Drake v. Cate

Filing 20

FINDINGS and RECOMMENDATIONS signed by Magistrate Judge Gregory G. Hollows on 2/6/15 RECOMMENDING that 15 MOTION to DISMISS be granted; this action be dismissed with prejudice; the District Court decline to issue a certificate of appealability. Referred to Judge John A. Mendez; Objections to F&R due within 14 days. (Dillon, M)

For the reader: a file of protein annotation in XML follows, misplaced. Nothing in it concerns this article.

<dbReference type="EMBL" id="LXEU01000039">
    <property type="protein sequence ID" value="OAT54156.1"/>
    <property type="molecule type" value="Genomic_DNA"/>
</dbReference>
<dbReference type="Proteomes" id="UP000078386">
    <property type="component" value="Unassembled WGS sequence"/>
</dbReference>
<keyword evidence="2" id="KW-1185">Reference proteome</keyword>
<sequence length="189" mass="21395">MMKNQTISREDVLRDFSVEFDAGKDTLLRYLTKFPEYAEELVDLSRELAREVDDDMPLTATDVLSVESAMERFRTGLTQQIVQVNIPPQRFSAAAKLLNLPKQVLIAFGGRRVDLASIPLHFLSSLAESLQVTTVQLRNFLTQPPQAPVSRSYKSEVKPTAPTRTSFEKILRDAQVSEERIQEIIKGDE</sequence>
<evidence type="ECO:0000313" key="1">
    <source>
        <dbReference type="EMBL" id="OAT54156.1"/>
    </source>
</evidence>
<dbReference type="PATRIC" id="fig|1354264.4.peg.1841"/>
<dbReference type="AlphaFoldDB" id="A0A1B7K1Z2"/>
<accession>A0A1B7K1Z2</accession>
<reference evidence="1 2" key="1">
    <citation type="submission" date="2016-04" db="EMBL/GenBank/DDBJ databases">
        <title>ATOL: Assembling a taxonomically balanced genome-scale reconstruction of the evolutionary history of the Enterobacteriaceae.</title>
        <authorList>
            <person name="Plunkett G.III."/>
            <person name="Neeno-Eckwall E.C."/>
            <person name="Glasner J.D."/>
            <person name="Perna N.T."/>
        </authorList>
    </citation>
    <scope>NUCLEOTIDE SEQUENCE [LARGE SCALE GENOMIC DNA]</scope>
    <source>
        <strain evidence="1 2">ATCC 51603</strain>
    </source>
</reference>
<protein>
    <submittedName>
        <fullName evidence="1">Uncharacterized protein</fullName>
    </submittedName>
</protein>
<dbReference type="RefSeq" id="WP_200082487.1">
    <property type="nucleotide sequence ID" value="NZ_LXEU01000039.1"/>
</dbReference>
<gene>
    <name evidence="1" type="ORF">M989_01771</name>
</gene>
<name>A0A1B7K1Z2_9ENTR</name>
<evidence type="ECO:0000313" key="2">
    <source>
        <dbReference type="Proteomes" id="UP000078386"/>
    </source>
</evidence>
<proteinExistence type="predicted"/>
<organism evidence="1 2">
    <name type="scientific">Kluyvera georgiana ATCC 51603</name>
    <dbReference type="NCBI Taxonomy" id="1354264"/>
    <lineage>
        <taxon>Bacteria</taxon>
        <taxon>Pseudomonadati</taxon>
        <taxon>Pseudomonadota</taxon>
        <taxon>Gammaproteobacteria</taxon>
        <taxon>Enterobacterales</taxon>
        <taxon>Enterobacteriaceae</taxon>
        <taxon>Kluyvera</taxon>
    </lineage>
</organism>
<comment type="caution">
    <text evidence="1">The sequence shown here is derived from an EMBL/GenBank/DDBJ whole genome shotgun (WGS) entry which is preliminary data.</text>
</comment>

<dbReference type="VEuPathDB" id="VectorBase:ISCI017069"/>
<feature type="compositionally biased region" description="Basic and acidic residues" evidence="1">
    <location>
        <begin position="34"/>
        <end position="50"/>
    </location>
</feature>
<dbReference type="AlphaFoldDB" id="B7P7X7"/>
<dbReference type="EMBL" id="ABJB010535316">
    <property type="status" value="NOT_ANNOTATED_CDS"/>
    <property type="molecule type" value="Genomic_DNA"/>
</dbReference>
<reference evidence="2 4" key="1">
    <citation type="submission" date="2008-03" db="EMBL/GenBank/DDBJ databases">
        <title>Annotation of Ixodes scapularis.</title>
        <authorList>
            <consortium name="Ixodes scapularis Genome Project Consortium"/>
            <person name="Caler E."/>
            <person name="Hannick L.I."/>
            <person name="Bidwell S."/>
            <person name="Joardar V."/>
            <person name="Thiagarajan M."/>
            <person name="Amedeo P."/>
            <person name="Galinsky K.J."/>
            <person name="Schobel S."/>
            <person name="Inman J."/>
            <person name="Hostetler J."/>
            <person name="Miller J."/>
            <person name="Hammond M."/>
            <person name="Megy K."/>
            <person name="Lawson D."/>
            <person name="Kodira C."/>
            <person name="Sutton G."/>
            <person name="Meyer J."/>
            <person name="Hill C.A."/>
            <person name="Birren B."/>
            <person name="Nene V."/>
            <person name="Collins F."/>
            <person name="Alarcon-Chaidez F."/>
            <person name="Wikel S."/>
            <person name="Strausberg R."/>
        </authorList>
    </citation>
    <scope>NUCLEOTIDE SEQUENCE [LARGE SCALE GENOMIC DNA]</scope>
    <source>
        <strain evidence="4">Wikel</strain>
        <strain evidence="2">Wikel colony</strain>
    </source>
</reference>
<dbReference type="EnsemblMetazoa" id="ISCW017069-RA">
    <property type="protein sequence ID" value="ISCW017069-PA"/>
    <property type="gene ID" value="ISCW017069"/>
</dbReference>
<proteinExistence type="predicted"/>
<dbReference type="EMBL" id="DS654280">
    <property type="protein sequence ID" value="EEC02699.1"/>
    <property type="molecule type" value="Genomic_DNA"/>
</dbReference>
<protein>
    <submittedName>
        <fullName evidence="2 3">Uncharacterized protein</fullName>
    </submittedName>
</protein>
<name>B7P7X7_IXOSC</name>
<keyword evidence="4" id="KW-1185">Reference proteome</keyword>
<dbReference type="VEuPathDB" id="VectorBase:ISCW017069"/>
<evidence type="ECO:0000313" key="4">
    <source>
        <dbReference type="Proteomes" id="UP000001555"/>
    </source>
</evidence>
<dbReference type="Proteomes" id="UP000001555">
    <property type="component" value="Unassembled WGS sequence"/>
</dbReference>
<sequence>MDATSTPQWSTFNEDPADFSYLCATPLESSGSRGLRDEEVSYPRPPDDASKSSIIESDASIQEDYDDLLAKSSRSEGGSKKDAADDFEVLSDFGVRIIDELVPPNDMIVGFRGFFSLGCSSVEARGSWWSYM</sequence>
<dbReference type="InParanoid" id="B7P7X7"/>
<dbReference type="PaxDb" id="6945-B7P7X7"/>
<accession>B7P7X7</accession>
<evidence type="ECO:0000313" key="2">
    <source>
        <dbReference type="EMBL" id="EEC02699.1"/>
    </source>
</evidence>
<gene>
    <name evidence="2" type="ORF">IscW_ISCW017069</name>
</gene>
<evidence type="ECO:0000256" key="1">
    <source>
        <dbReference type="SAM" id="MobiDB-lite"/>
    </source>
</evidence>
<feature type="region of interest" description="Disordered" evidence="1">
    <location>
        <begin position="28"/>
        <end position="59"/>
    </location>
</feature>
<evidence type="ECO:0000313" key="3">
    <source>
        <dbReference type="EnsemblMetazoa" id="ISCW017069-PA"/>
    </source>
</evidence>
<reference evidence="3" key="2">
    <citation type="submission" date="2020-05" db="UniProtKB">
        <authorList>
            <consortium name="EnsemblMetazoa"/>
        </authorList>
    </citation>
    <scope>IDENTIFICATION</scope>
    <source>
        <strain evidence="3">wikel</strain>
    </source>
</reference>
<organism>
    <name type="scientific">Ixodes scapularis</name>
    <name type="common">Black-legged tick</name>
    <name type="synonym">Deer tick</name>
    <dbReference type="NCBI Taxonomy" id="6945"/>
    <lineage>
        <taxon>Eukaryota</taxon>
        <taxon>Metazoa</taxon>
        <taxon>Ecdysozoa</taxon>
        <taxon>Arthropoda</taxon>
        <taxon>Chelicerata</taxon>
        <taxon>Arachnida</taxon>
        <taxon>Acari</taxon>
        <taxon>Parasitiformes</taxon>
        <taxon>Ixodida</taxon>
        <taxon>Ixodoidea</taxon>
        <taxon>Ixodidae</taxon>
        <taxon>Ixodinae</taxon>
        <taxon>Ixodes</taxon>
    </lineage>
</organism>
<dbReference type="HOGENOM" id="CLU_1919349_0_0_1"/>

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1 2 3 4 5 6 7 8 UNITED STATES DISTRICT COURT 9 FOR THE EASTERN DISTRICT OF CALIFORNIA 10 11 SAM DRAKE, 12 Petitioner, 13 14 No. 2:14-cv-01713-JAM-GGH v. FINDINGS AND RECOMMENDATIONS MATTHEW CATE, 15 Respondent. 16 17 INTRODUCTION Petitioner is a state prisoner proceeding pro se with a petition for writ of habeas corpus 18 19 pursuant to 28 U.S.C. § 2254. Pending before the court is respondent’s October 17, 2014, motion 20 to dismiss on the grounds that petitioner’s claims are barred by the statute of limitations and are 21 not cognizable in federal habeas corpus. Petitioner has filed an opposition based on statutory and 22 equitable tolling. The court now issues the following findings and recommendations that 23 respondent’s motion to dismiss be granted.1 24 /// 25 /// 26 27 28 1 Because the motion should be granted on the ground of untimeliness, the undersigned does not address respondent’s second argument that petitioner’s claims are based on violations of state law and thus do not sound in federal habeas corpus. 1 1 DISCUSSION 2 Petitioner challenges an administrative decision not to refer his case to the superior court 3 for recall of sentence and raises various complaints about mistreatment by prison staff. (Ex. 4 at 4 2.) After being denied on the third level of administrative review, petitioner filed three state 5 habeas petitions. His first petition, filed in the Sacramento County Superior Court on August 31, 6 2012, was denied on October 23, 2012. (Ex. 1 at 1; Ex. 4 at 2.) The second petition, filed in the 7 Third District Court of Appeal on March 28, 2013 (Ex. 5 at 1), was denied on April 15, 2013. 8 (Ex. 7 at 2.) The third and final state court habeas petition, filed in the California Supreme Court 9 on May 3, 2013 (Ex. 8 at 1), was denied on July 17, 2013. (Ex. 12 at 2.) Petitioner filed his 10 11 federal habeas petition on July 21, 2014. ECF No. 1. The AEDPA one-year statute of limitations “applies to all habeas petitions filed by 12 persons in ‘custody pursuant to the judgment of a State court,’ even if the petition challenges an 13 administrative decision rather than a state court judgment.” Shelby v. Bartlett, 391 F.3d 1061, 14 1062 (9th Cir. 2004) (citation omitted); see also Redd v. McGrath, 343 F.3d 1077, 1080–83 (9th 15 Cir. 2003) (assuming without deciding that the AEDPA statute of limitations applies to collateral 16 attacks on parole board decisions). When a habeas petitioner challenges an administrative 17 decision, § 2244(d)(1)(D) governs the date on which the statute of limitations begins to run. 18 Shelby, 391 F.3d at 1066; Redd, 343 F.3d at 1081–83. Under § 2244(d)(1)(D), the limitations 19 period begins to run “the date on which the factual predicate of the claim or claims presented 20 could have been discovered through the exercise of due diligence.” 28 U.S.C. § 2244(d)(1)(D). 21 The third level of administrative review denied petitioner’s administrative appeal on 22 January 19, 2012. (Ex. 2 at 1.) The date upon which petitioner was notified that his 23 administrative appeal was denied is unclear. Petitioner represents he did not receive the 24 administrative appeal decision until April 23, 2012. ECF No. 18 at 4. In support of that 25 assertion, he attaches an unauthenticated email dated April 15, 2012 from the former Litigation 26 Coordinator at California State Prison, Sacramento to all California Department of Corrections 27 and Rehabilitation Litigation Coordinators indicating that CSP-Sacramento had issues with 28 delivering mail to inmates that were previously held at CSP-Sacramento. ECF No. 18, at 31. 2 1 Petitioner appears to contend that the administrative appeal decision was part of the “large 2 amount of Legal Mail” that was not processed by the prison. See ECF No. 18, at 31. 3 Even if the undersigned were to accept April 24, 2012 as the date upon which the 4 limitations period began, the limitations period would have expired one year later on April 24, 5 2013. Cf. Shelby, 391 F.3d at 1066 (limitation period began running day after petitioner received 6 notice of denial of appeal); Redd, 343 F.3d at 1082 (same). Petitioner did not file his federal 7 habeas petition until July 21, 2014—over 15 months after the statute of limitations had expired. 8 Accordingly, petitioner's federal petition for writ of habeas corpus is untimely unless he is 9 entitled to the benefit of tolling. 10 Tolling 11 By the time his first state habeas petition was filed on August 31, 2012, petitioner had 12 used 130 days of his 365-day AEDPA limitations period.2 369 days more days passed between 13 the denial of petitioner’s final state habeas petition and the filing of his federal petition. Petitioner 14 represents that he filed his first state habeas petition on August 7, 2012, his second state petition 15 on March 26, 2013, his third state petition on April 29, 2013, and his federal petition on July 10, 16 2014, invoking the mailbox rule. ECF No. 18 at 5, 7–8. Even if given the benefit of the mailbox 17 rule, the petition was still untimely, as the mailbox rule only saves petitioner 41 days. Even 18 assuming that petitioner would receive gap tolling starting from the filing of the first petition 19 (problematic because of the lengthy delay in filing the second state habeas petition), this tolling 20 would not alleviate the untimeliness caused by the initial delay in filing the first petition, and the 21 delay in filing his federal petition. Accordingly, the timeliness of petitioner’s federal petition 22 depends upon whether or not he is entitled to equitable tolling. 23 As to equitable tolling, petitioner asserts he was deprived of legal stationery for 97 days, 24 denied access to the law library for a total of 96 days (December 12, 2012 through March 17, 25 2013), deprived possession of legal property for 28 days (December 12, 2012 through January 8, 26 2013), and his legal manila envelopes were discarded during a storage reinventory. He also 27 28 2 This calculation uses April 24, 2012 as the date upon which the statute of limitations began to run. 3 1 represents that he was transferred from Corcoran to Salinas on December 11, 2012. However, 2 none of these circumstances justify the 130-day gap between the date his administrative appeal 3 was denied (April 24, 2012) and the filing of his first state habeas petition (August 7, 2012) or the 4 369-day gap between the date his state petition to the California Supreme Court was denied (July 5 17, 2013) and the filing of his federal petition (July 21, 2014). As such, even if the undersigned 6 were to find that petitioner was entitled to equitable tolling for the periods petitioner designates, 7 petitioner’s federal petition would still be untimely. 8 CONCLUSION 9 10 11 12 13 Petitioner’s federal petition was untimely notwithstanding his various arguments for statutory and equitable tolling and for application of the mailbox rule. Accordingly, IT IS HEREBY RECCOMENDED 1. Respondent’s motion to dismiss the petition as untimely, filed on October 17, 2014 (ECF No. 15), be granted; 14 2. This action be dismissed with prejudice; 15 3. The District Court decline to issue a certificate of appealability. 16 These findings and recommendations are submitted to the United States District Judge 17 assigned to the case, pursuant to the provisions of 28 U.S.C. § 636(b)(l). Within fourteen days 18 after being served with these findings and recommendations, petitioner may file written 19 objections with the court. The document should be captioned “Objections to Magistrate Judge's 20 Findings and Recommendations.” Any response to the objections shall be filed and served within 21 fourteen days after service of the objections. Petitioner is advised that failure to file objections 22 within the specified time may waive the right to appeal the District Court's order. Martinez v. 23 Ylst, 951 F.2d 1153 (9th Cir. 1991). 24 Dated: February 6, 2015 25 /s/ Gregory G. Hollows 26 UNITED STATES MAGISTRATE JUDGE 27 28 GGH:016/drak1713.mtd 4